In Pennsylvania, proposed curricula are discussed in public meetings and voted on by school board members elected by the community. Some schools will have parents sit on curriculum committees, DiRocco said.
“This idea that parents don’t have any say over what’s taught is totally ridiculous,” DiRocco said. “Every school district typically has a policy that allows parents to challenge something in the curriculum, and if they have conflicts with their religious beliefs, they can opt their kids out of that curriculum. That is in the school code right now.”
What some parents say
A new national poll by NPR and Ipsos found that 76 percent of parents feel that their child’s school does a good job keeping them informed about the curriculum, even with potentially controversial topics.
Another recent poll by Franklin & Marshall College shows that 70% of registered Pennsylvania voters support teaching history of race and racism. More than half are against parents being able to sue over curricula they oppose.
At the recent Elizabethtown Area School District board meeting, parents who spoke revealed differing views on how much they trust teachers and schools.
Tina Wilson said schools should focus solely on academic topics.
“The bottom line is I want to teach my child my morals, and my beliefs, and I don’t know exactly what the school wants to teach her. That’s the problem, they are not transparent,” Wilson said.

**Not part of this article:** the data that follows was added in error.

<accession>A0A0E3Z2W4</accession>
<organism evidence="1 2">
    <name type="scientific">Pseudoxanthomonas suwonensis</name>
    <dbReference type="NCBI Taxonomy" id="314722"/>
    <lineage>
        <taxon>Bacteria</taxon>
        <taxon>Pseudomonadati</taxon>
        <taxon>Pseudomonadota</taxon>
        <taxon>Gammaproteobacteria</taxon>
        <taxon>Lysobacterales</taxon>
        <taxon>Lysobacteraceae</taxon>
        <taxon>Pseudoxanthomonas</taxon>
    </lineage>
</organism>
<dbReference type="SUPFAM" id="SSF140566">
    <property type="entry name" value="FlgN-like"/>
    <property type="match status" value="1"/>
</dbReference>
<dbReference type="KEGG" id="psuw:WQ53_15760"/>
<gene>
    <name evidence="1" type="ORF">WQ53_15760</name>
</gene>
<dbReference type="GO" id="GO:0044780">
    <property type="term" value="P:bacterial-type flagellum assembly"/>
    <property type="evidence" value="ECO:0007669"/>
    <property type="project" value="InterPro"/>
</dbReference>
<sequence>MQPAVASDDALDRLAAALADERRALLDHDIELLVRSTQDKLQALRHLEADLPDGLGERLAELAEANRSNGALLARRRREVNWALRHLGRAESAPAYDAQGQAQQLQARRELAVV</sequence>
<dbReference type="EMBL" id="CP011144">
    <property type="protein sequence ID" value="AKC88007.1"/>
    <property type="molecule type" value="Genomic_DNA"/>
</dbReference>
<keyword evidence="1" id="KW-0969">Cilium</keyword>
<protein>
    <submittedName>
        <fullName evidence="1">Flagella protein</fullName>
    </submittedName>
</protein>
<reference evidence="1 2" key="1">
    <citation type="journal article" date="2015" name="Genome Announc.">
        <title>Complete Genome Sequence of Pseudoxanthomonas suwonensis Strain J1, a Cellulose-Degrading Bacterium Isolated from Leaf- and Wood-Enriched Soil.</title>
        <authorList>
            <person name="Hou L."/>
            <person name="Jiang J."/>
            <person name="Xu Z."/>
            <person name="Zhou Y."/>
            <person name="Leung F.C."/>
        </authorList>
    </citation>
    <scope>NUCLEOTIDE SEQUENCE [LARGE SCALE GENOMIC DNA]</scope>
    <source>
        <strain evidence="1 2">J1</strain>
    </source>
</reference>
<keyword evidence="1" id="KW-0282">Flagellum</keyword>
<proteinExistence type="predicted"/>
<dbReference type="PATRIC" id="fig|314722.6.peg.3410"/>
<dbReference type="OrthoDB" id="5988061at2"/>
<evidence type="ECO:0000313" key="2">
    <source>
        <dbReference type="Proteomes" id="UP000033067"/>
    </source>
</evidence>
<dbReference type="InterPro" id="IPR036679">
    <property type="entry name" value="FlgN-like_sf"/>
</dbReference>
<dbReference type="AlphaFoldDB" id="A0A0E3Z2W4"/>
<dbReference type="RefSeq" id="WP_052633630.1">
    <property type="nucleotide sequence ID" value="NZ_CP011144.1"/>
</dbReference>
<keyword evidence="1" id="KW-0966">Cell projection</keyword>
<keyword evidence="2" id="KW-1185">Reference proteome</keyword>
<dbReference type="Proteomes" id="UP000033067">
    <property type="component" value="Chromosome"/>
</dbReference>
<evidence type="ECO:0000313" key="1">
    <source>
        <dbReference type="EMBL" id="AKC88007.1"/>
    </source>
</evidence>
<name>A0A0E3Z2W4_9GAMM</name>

Kelly Fuddy, a member of a parent’s group called Common Sense, says claims about lack of transparency do not hold up, because schools already have processes in place for complaining about teaching materials or classes.
“If you simply ask, rather than making a big public show and trying to say that there’s no transparency here … suggesting that there’s a problem that actually doesn’t exist,” Fuddy said. “So it’s frustrating to see that over and over.”
Alisha Runkle, who also has children in the district, says she would not feel comfortable making curriculum decisions for other children.
“I’ve homeschooled, and it was not as successful as having an actual teacher teach my child,” Runkle said. “I don’t have the qualifications, and I’m trusting our school district and public education to educate my kids.”